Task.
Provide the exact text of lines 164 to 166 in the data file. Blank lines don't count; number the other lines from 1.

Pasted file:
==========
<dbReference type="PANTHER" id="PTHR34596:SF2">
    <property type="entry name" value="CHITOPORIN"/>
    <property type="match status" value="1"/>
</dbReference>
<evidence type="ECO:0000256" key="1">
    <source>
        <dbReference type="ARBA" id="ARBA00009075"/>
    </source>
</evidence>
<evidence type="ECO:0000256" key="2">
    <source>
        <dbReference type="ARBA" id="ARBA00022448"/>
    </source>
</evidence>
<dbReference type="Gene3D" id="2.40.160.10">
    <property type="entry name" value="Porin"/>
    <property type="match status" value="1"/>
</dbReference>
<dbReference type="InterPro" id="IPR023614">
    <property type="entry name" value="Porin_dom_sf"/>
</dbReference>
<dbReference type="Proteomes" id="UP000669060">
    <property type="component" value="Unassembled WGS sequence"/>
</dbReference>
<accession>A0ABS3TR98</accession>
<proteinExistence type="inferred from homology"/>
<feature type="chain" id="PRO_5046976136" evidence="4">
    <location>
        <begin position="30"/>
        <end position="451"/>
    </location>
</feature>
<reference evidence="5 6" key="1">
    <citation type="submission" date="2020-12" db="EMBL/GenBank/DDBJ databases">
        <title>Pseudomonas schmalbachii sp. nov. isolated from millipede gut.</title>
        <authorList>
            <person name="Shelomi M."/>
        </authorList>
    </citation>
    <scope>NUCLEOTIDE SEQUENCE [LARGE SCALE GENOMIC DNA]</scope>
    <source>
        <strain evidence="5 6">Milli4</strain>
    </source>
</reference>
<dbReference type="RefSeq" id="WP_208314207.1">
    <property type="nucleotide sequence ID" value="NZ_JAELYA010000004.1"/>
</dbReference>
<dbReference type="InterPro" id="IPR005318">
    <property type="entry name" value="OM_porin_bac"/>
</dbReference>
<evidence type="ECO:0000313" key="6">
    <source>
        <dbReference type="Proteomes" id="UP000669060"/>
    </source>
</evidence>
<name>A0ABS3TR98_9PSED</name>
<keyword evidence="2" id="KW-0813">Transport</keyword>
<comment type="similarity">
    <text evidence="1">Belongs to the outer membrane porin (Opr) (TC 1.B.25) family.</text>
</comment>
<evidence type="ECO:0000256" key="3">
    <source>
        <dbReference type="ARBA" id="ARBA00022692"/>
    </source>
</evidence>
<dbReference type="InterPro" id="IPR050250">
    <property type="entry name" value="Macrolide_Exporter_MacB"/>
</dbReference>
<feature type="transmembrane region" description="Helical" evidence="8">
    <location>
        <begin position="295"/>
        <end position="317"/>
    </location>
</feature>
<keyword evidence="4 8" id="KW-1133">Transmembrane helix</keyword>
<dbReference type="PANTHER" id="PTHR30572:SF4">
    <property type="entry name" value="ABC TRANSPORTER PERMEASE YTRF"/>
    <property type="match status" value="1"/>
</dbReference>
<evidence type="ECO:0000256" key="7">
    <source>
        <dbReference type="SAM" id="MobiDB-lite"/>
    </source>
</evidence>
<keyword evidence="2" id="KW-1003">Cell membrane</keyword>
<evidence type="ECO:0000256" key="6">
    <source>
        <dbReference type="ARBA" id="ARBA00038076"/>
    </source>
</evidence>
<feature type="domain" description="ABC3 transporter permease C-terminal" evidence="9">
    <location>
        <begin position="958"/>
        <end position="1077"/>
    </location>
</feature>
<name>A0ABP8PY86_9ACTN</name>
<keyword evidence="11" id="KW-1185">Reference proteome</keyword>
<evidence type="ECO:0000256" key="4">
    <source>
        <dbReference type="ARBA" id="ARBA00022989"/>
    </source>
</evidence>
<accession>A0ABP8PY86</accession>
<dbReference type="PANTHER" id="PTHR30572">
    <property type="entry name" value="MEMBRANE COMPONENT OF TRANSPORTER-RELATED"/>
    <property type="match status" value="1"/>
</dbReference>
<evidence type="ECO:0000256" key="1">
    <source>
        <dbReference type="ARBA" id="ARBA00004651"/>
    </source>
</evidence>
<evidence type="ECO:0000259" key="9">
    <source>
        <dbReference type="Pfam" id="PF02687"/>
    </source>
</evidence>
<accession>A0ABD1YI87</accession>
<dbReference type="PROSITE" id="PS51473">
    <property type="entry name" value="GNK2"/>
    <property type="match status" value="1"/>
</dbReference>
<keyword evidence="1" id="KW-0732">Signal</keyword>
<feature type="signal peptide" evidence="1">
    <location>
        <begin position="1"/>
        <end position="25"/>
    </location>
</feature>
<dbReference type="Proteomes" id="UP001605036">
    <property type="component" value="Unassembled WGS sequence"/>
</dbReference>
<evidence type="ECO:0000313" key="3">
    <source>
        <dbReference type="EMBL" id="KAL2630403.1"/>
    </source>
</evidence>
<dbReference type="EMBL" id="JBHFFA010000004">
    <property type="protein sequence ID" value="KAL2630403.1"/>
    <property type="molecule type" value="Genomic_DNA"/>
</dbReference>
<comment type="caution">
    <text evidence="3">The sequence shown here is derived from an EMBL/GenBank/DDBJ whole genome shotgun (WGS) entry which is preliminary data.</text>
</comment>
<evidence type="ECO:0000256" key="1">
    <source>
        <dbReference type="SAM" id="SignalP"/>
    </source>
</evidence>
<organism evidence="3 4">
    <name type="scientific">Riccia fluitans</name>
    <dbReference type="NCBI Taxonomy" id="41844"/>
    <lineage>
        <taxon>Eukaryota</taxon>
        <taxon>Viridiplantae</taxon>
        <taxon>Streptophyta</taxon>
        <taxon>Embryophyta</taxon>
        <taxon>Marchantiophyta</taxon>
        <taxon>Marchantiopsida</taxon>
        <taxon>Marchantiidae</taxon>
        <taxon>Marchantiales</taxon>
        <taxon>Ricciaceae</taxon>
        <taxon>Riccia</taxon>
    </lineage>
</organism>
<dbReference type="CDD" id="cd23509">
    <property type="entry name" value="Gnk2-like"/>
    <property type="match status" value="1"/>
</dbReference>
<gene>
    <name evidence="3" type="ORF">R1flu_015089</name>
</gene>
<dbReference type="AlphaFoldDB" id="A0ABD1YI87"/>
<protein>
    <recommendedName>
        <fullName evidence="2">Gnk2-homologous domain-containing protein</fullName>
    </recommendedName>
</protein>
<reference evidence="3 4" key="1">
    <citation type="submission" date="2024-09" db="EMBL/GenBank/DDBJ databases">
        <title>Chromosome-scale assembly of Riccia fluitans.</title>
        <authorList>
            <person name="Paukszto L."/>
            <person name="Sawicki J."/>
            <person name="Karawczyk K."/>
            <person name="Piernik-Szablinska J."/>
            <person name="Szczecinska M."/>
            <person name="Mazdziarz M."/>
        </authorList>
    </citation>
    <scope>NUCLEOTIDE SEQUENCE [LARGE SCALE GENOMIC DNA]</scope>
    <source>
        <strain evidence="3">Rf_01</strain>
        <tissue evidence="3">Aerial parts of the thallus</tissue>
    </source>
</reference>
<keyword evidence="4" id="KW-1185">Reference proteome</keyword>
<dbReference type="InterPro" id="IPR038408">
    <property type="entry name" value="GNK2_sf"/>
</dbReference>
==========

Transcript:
        <taxon>Riccia</taxon>
    </lineage>
</organism>